News & Current Affairs
The Alexander Maconochie Centre’s Surprising New Program
A controversial new program currently being trialled in Canberra’s corrective centre, the Alexander Maconochie Centre, sees the most problematic prisoners mentoring the most vulnerable to help with rehabilitation and prevent reoffending.
The program works on a buddy-style system, pairing difficult prisoners with a prisoner from the Special Care Centre, the unit in the prison which houses new inmates and those with intellectual disabilities, drug addiction and mental health problems.
As the program allows some of the most violent and dangerous prisoners a considerable amount of autonomy, it was carefully considered by prison officials before being implemented. In particular, a significant number of evidence-based examples were evaluated to demonstrate the success rates of these type of programs.
Prison Guard, Terry Martens admits he was hesitant when the idea was first suggested. He was particularly worried about the choices for the mentor program as he had had a fair bit of contact with two of the prisoners and didn’t think they were appropriate for the position. However, he was surprised by the success of the program, commenting how working with these prisoners showed them genuinely trying to change.
Forensic psychologist Ahu Kocak insists the trust placed in the detainees is what makes the program work, ABC News reports. The prisoners selected as mentors are carefully trained through a five-week training course and undergo weekly debriefings. Kocak states ‘we had faith in them at a time when they probably assumed that wouldn’t be happening, and probably at a time when they thought no one would have faith in them ever again, so that was a pivotal point.’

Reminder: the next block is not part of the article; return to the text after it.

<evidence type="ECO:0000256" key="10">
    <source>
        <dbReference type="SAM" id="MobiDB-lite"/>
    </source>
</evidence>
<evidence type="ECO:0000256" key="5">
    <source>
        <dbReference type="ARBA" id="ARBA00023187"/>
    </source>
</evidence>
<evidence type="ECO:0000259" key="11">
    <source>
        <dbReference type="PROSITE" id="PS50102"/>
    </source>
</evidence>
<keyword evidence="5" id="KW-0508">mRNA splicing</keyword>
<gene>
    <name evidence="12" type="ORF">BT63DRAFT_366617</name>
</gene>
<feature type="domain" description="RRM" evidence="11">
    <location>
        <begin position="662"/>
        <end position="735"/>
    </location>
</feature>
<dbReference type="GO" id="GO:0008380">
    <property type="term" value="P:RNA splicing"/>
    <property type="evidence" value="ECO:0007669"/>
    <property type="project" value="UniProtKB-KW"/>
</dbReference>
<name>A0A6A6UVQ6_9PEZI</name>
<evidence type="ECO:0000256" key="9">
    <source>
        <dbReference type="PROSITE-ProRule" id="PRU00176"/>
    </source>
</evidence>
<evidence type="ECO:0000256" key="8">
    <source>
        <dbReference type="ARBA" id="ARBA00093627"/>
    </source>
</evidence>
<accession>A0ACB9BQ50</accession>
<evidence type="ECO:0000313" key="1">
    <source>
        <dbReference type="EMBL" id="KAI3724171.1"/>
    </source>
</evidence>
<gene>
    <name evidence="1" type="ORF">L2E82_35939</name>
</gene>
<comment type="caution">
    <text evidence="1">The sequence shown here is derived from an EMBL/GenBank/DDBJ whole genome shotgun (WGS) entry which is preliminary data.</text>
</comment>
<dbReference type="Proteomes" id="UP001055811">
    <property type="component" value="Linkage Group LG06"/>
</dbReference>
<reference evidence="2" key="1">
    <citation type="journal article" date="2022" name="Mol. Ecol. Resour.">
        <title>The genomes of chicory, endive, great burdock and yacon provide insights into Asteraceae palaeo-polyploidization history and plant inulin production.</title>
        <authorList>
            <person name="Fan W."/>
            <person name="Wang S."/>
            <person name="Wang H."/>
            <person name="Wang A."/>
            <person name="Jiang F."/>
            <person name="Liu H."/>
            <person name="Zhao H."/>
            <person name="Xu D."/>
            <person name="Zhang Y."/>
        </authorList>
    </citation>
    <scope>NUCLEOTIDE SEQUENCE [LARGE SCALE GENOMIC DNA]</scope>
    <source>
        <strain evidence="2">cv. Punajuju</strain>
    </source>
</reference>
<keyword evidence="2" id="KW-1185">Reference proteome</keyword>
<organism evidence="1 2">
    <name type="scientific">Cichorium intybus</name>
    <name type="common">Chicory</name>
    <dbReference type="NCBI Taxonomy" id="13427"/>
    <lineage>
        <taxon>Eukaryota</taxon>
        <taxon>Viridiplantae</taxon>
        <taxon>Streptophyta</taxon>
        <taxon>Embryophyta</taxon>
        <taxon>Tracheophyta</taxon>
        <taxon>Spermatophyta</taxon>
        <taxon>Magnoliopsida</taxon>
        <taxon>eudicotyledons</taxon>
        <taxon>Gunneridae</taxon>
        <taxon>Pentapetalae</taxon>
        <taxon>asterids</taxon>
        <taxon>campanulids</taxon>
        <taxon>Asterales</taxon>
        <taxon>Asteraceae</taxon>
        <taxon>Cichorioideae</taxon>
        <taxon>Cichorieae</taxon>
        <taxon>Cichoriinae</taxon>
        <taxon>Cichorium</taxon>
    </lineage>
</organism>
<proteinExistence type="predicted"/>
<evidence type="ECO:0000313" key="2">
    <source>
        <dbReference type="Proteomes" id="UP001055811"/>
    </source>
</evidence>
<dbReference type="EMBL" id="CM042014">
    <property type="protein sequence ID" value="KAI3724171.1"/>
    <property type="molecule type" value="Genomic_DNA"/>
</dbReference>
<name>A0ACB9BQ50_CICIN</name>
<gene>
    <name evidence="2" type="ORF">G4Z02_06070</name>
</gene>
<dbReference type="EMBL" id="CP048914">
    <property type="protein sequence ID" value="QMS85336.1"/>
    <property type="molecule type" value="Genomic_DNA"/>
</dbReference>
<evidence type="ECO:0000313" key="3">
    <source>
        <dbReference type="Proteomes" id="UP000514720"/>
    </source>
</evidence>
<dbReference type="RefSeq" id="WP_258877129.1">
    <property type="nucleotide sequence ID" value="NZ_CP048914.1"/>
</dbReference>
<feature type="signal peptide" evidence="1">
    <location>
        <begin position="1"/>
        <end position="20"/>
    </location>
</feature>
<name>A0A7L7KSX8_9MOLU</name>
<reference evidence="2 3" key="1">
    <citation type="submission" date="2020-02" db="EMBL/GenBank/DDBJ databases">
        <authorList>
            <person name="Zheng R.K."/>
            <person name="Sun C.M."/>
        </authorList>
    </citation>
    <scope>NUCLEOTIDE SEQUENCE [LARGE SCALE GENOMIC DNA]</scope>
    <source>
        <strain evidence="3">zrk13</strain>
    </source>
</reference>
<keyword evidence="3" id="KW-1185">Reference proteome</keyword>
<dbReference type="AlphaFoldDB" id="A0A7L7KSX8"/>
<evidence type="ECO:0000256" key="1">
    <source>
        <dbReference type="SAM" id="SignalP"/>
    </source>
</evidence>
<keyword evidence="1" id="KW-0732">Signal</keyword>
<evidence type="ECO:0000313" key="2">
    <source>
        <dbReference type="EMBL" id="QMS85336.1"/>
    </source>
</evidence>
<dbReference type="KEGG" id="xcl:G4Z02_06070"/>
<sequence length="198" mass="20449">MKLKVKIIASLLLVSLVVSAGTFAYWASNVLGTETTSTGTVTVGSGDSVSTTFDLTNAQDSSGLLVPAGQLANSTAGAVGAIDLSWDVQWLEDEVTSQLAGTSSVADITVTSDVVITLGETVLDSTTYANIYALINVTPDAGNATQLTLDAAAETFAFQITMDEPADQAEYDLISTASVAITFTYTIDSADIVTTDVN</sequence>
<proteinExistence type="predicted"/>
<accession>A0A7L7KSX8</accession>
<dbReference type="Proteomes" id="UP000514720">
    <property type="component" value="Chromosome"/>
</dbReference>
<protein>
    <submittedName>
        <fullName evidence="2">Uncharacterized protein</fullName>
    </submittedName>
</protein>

Matthew Taylor, a prisoner selected for the program, had been in prison for three and half years for burglary, firearms and drugs charges and admits he was far from a model prisoner. He says he was regularly in trouble, fighting with officers and detainees and using ice regularly.
For Taylor, becoming a mentor changed his outlook on life. His experiences in gaol made him want to influence younger prisoners to not follow in his footsteps. He believes the program’s success comes from detainees helping other detainees, saying ‘when it comes from a bloke who has been through the same stuff, its different.’
Following two suspicious deaths in the past year, the Alexander Maconochie Centre has been plagued with scandal. However, prison manager Don Taylor told 7.30 this new program shows the prison is improving. He states the prison is focused on performing better for the prisoners and ensuring they are prepared for leaving the centre.